Union Wharf

Union Wharf was at the end of Union Mill Street, between Union Mill and the Cheese and Butter Warehouse. Numbers 16a and 16b Union Mill Street were formerly wharf manager’s houses, along with a third building that was demolished after the Union Mill fire in 1989.

Several businesses used the wharf, which must once have been a busy place. General carriers Crowley, Hicklin, Batty & Company were based at the wharf in 1842. The are listed in Pigot and Company's Staffordshire Directory. In White's 1851 Staffordshire Directory they are listed as Crowley, Hicklin, & Company, Union Wharf. Vessels to all parts, and agents to Chaplin and Horne, railway carriers.

In the 1840s the company operated a number of fly boats to many destinations. Working to a strict timetable, they transported important and perishable goods, and were usually operated by four men who changed horses on the move.

The boats operated very day except Sunday. Some of the boats also operated from Commercial Wharf. It was a large scale operation as can be seen from the following list of daily destinations:

Leicester, Burton upon Trent, Liverpool, Manchester, Preston Brook, Staffordshire Potteries, Shardlow, Gainsborough, Derby, Hull, Shrewsbury, Wellington, Newport, Market Drayton, Ellesmere, Worcester, Gloucester, Bristol, Tewksbury, Stourport, Kidderminster, London, Birmingham, Leamington, Warwick, Market Harborough, Banbury, Oxford, Northampton, Coventry, Atherstone, and Nuneaton.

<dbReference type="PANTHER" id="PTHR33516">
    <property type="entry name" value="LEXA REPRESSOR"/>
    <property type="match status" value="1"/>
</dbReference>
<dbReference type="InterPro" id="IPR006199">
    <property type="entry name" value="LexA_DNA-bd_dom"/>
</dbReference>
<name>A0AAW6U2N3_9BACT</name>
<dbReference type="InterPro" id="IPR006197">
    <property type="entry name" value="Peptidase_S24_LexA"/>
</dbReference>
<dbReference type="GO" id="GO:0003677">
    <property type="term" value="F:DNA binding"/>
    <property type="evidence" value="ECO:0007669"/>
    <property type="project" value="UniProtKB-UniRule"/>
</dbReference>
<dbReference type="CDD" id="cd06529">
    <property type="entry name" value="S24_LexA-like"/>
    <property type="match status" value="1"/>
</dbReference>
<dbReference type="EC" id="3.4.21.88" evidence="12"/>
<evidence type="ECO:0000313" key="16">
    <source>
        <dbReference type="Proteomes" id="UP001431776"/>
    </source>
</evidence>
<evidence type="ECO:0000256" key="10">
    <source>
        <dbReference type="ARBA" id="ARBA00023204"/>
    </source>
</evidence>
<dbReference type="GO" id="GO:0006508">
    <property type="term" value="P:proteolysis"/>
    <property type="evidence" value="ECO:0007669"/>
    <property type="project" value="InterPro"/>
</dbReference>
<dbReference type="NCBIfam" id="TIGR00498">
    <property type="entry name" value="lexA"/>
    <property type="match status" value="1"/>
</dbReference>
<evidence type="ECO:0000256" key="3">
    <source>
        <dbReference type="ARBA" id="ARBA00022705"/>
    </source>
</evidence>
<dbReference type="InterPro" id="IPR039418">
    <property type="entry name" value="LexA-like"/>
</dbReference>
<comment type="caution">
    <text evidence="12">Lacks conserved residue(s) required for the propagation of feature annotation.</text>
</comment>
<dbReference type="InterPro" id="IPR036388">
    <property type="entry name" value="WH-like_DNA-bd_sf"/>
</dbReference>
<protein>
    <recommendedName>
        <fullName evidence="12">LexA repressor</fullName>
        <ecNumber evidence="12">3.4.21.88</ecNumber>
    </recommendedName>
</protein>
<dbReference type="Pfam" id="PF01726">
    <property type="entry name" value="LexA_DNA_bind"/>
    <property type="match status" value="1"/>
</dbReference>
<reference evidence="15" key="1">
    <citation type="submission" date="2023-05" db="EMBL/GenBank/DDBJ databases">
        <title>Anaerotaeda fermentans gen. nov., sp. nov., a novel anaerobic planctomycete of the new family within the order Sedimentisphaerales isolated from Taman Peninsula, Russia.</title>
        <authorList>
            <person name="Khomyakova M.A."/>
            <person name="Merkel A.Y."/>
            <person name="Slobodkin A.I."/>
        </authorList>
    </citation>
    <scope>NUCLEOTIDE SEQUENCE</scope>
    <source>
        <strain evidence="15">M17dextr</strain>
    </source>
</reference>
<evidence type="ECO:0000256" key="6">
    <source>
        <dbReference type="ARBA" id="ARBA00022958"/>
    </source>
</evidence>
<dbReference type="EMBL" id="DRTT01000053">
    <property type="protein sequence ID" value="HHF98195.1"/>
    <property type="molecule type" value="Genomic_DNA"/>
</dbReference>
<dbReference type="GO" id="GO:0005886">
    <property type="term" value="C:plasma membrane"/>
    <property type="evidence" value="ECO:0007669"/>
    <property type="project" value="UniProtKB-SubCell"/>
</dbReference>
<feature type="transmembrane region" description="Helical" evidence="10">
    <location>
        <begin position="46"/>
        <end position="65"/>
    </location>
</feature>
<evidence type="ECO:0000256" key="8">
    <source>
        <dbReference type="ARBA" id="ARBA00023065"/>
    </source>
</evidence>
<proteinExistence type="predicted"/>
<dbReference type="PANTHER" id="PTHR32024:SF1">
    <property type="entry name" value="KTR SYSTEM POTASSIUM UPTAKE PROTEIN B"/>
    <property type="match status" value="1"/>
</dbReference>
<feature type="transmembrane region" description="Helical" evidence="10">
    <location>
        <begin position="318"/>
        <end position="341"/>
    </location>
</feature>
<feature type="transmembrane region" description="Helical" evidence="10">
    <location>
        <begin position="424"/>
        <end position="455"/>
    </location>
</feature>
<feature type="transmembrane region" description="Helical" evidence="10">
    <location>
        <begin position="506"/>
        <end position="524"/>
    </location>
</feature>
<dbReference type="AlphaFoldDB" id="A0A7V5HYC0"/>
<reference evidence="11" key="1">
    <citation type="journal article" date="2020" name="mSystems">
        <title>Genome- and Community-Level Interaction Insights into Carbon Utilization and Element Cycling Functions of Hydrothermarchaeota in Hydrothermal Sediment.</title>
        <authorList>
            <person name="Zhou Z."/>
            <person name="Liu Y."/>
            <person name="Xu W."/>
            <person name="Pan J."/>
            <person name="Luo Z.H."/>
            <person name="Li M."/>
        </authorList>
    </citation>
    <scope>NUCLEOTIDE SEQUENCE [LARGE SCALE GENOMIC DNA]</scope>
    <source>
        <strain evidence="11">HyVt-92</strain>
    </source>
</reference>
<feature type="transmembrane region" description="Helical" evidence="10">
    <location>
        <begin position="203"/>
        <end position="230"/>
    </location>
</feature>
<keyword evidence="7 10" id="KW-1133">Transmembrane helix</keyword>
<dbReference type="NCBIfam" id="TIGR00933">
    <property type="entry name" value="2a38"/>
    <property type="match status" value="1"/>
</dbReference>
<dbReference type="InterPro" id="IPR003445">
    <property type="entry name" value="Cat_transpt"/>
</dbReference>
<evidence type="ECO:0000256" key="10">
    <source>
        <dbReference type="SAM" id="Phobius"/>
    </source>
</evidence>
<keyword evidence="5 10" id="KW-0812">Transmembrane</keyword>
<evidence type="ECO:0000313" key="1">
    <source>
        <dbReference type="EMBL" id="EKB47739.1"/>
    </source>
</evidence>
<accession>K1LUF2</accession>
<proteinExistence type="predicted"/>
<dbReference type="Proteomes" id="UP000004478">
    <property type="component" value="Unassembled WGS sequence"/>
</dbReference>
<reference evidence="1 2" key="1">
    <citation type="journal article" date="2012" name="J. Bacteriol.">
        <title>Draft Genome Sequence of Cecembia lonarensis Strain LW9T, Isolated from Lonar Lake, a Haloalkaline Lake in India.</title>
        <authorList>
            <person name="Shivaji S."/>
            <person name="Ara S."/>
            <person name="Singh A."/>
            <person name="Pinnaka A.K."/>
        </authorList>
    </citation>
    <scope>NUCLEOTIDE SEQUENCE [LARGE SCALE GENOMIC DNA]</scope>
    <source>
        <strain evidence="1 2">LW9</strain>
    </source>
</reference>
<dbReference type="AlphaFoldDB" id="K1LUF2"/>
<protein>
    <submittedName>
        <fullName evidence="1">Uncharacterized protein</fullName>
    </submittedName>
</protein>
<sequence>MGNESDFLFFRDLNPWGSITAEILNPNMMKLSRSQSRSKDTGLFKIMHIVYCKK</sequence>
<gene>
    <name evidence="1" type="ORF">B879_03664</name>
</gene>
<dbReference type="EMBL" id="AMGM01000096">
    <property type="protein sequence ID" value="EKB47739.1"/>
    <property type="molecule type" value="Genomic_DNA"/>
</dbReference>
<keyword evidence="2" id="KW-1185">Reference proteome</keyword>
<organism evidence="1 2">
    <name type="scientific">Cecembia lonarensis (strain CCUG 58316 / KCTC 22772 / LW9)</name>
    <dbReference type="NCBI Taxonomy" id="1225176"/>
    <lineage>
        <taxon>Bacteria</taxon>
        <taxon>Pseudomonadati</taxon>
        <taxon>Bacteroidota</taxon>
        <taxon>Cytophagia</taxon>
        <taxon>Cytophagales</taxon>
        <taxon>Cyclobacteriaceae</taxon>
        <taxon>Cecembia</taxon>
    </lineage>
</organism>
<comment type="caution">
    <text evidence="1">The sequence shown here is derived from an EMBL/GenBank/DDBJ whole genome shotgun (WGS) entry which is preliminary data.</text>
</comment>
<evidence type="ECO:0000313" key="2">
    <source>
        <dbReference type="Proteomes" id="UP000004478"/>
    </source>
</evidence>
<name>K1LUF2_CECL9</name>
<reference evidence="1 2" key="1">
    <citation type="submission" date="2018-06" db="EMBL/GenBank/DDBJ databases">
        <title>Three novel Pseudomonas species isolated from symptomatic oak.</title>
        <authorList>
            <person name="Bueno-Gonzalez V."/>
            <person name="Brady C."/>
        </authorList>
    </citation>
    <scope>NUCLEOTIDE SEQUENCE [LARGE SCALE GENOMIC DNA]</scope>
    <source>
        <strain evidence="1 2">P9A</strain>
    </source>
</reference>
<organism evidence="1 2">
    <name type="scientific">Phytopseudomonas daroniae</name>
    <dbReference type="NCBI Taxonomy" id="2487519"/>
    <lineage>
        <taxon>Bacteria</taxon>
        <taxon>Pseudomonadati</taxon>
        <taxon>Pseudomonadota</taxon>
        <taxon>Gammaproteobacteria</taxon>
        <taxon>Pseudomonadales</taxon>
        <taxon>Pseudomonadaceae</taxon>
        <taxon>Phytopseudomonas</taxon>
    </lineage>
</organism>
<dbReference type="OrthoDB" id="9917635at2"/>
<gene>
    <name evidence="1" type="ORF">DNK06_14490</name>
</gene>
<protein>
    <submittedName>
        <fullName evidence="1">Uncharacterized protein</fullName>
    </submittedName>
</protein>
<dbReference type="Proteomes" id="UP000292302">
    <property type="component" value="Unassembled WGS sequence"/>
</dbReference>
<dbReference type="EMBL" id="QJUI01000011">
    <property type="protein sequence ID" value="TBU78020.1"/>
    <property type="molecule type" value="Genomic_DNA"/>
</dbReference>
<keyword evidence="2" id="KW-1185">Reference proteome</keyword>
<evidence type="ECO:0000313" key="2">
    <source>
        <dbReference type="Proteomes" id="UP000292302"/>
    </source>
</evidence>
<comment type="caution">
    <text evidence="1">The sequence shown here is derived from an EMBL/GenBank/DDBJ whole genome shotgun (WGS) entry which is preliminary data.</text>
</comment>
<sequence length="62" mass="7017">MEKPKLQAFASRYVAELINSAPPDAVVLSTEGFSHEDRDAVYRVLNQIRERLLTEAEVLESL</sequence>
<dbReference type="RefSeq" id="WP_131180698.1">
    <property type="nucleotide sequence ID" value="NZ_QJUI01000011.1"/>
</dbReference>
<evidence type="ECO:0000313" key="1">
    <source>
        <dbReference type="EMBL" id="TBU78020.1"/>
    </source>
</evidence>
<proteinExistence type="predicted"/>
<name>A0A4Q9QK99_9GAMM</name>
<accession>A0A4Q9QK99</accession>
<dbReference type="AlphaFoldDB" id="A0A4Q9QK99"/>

The company also operated fly boats at night to the following destinations:

The potteries, Newcastle, Congleton, Macclesfield, and Leek.

Robert Lawson junior, a coal merchant, also used the wharf, as did John Smith, cart and wagon dray builder, who occupied the Patent Wheel Works in Union Mill Street.

Number 16a Union Mill Street, one of the wharf manager's houses.

This picture of part of the Darlaston Steel and Iron Company's factory is from Samuel Griffiths Guide to the Iron Trade, published in 1873. One of Crowley's boats can be seen on the left.